More than 135 Chinese vessels seen near Whitsun Reef in the South China Sea, the Philippines coastguard says.
More than 135 Chinese vessels were “swarming” a reef off the coast of the Philippines in the South China Sea, the Philippines coastguard said on Sunday, amid renewed tensions between the two countries.
Coastguard officials described the growing number of boats off the coast of Whitsun Reef, which the Philippines calls Julian Felipe Reef, as an “alarming development”, on Sunday.
The number of Chinese maritime vessels has increased in the past few weeks. When the coastguard deployed two patrol boats to the area, officials noted the number had increased to 135 boats, from the counted 111 on November 13.
“No response was made to the radio challenges issued by the PCG [Philippines Coast Guard] to the CMM vessels which is now estimated to have grown to more than 135 vessels dispersed and scattered within Julian Felipe Reef,” the Manila’s coastguard said.
The Chinese boats were “dispersed and scattered” within the boomerang-shaped Whitsun Reef more than 1,000km (620 miles) from the nearest major Chinese landmass of Hainan island, and around 320km (200 miles) west of Palawan island of the Philippines.
Beijing claims most of the South China Sea, including waters and islands close to the shores of its neighbours, and has ignored an international tribunal decision that its assertion has no legal basis.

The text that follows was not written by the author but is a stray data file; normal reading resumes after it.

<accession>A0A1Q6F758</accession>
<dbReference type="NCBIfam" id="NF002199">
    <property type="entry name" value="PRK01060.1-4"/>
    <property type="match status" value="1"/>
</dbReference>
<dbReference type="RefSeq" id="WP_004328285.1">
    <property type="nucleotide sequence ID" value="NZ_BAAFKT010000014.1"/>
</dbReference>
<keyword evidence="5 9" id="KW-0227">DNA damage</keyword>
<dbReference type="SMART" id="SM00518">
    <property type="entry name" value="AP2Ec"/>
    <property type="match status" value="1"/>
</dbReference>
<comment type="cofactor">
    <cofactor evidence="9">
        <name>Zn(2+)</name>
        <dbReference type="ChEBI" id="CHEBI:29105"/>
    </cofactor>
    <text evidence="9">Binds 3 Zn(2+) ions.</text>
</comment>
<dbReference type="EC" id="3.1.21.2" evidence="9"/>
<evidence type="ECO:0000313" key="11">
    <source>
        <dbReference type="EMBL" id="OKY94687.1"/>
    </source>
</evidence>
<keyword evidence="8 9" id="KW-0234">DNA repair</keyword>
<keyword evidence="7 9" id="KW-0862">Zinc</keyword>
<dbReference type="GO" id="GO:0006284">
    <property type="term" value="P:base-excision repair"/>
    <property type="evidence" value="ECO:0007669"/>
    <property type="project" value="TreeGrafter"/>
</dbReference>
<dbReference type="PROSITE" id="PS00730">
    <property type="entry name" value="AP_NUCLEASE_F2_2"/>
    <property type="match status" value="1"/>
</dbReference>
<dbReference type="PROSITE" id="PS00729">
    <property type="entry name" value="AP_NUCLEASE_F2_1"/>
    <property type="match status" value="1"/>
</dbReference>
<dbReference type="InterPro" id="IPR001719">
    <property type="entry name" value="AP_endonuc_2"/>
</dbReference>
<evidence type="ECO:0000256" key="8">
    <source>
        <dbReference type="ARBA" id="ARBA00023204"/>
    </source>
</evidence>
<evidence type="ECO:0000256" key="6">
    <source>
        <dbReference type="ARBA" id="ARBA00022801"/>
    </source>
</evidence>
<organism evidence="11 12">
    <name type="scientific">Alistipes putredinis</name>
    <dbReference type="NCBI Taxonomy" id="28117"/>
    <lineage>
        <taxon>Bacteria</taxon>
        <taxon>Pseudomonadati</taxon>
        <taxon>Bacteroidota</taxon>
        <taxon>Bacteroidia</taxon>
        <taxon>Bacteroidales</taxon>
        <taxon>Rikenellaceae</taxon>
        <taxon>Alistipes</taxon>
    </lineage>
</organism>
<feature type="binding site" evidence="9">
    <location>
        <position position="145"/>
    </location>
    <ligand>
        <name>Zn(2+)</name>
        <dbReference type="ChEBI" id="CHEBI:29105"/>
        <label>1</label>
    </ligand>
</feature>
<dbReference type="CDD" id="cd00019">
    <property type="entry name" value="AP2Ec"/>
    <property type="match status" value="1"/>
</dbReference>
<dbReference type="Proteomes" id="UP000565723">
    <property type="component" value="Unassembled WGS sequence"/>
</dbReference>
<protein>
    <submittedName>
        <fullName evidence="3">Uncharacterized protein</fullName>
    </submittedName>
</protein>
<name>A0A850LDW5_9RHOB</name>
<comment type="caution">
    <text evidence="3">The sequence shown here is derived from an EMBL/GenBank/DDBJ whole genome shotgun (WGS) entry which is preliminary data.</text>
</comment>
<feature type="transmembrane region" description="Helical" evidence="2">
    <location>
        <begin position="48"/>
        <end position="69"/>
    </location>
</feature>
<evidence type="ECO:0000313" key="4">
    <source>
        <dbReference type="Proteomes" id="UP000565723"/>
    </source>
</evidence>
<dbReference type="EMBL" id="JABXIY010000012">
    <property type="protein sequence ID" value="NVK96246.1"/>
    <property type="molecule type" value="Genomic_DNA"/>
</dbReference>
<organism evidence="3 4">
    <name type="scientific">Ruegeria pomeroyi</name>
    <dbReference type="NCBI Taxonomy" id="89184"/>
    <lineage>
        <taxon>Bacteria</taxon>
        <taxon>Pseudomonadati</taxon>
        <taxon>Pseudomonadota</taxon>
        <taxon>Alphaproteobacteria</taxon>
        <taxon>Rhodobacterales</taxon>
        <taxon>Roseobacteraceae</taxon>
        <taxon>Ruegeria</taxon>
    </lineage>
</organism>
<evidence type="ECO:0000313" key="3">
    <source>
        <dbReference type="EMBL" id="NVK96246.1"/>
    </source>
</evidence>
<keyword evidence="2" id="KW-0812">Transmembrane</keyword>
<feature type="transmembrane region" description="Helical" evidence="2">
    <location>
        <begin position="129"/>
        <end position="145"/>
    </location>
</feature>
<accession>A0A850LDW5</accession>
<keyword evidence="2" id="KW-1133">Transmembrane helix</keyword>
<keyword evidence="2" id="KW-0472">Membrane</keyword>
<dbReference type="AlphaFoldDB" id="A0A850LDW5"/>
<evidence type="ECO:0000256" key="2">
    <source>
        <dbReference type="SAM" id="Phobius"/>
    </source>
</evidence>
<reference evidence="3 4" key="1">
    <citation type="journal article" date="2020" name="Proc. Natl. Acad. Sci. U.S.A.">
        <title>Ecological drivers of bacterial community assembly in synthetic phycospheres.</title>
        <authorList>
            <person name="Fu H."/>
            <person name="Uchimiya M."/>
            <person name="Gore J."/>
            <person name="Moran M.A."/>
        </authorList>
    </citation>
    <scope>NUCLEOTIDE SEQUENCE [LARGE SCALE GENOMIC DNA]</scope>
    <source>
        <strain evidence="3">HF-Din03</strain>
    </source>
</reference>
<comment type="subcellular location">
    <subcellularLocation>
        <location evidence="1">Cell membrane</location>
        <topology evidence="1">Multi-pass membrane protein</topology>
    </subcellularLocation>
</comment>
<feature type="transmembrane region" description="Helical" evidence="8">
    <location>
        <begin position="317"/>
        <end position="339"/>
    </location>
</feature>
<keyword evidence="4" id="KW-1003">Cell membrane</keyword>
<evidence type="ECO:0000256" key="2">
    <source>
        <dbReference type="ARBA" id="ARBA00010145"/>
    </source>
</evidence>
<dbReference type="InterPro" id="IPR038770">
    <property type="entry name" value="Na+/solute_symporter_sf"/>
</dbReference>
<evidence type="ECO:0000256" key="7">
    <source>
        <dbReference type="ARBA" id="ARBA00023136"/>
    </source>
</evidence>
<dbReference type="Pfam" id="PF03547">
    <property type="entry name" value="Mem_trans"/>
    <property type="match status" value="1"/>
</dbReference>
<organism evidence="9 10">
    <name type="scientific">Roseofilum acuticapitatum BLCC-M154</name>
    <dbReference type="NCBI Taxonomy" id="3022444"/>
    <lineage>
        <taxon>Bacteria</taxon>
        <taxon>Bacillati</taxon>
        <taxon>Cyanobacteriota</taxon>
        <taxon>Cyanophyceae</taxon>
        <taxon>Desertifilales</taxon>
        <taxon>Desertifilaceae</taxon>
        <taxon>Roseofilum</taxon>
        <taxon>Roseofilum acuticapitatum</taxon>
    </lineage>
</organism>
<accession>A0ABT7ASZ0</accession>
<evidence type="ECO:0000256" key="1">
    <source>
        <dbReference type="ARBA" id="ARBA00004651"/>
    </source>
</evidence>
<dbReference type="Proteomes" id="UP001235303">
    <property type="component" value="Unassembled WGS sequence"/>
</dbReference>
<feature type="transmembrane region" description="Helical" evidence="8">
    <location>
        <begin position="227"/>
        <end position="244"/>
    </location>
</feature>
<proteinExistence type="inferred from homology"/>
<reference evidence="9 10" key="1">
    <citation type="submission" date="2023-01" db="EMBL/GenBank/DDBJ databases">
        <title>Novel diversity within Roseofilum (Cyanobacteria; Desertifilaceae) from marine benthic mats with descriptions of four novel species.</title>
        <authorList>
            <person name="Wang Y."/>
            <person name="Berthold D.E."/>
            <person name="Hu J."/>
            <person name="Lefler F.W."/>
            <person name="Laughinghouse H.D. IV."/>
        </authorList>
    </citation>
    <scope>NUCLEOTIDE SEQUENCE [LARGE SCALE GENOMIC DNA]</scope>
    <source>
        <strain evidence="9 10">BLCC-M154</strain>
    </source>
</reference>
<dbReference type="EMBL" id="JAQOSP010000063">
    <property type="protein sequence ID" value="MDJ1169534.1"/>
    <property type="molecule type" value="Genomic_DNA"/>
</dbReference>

The Philippines, Brunei, Malaysia, Taiwan and Vietnam have also staked claims to various islands and reefs in the sea, which is believed to have rich petroleum reserves deep beneath its waters.
This year, China and the Philippines have been involved in a number of incidents, with Manila accusing Beijing of making aggressive efforts to assert its claim to almost the entire South China Sea under its so-called nine-dash line.
Earlier this month, the two countries’ ships were involved in near collisions close to Second Thomas Shoal, which also lies within Manila’s exclusive economic zone (EEZ). Under the United Nations Convention on the Law of the Sea (UNCLOS), that zone extends 200 nautical miles (about 370km) from a country’s coast.
The Philippines took its case to the Permanent Court of Arbitration in The Hague, when China seized control of Scarborough Shoal.
Although the court ruled in the favour of the Philippines, Beijing did not recognise the ruling and stepped up its claims to the waters building artificial islands, expanding military outposts and deploying its coastguard, maritime militia and fishing fleet.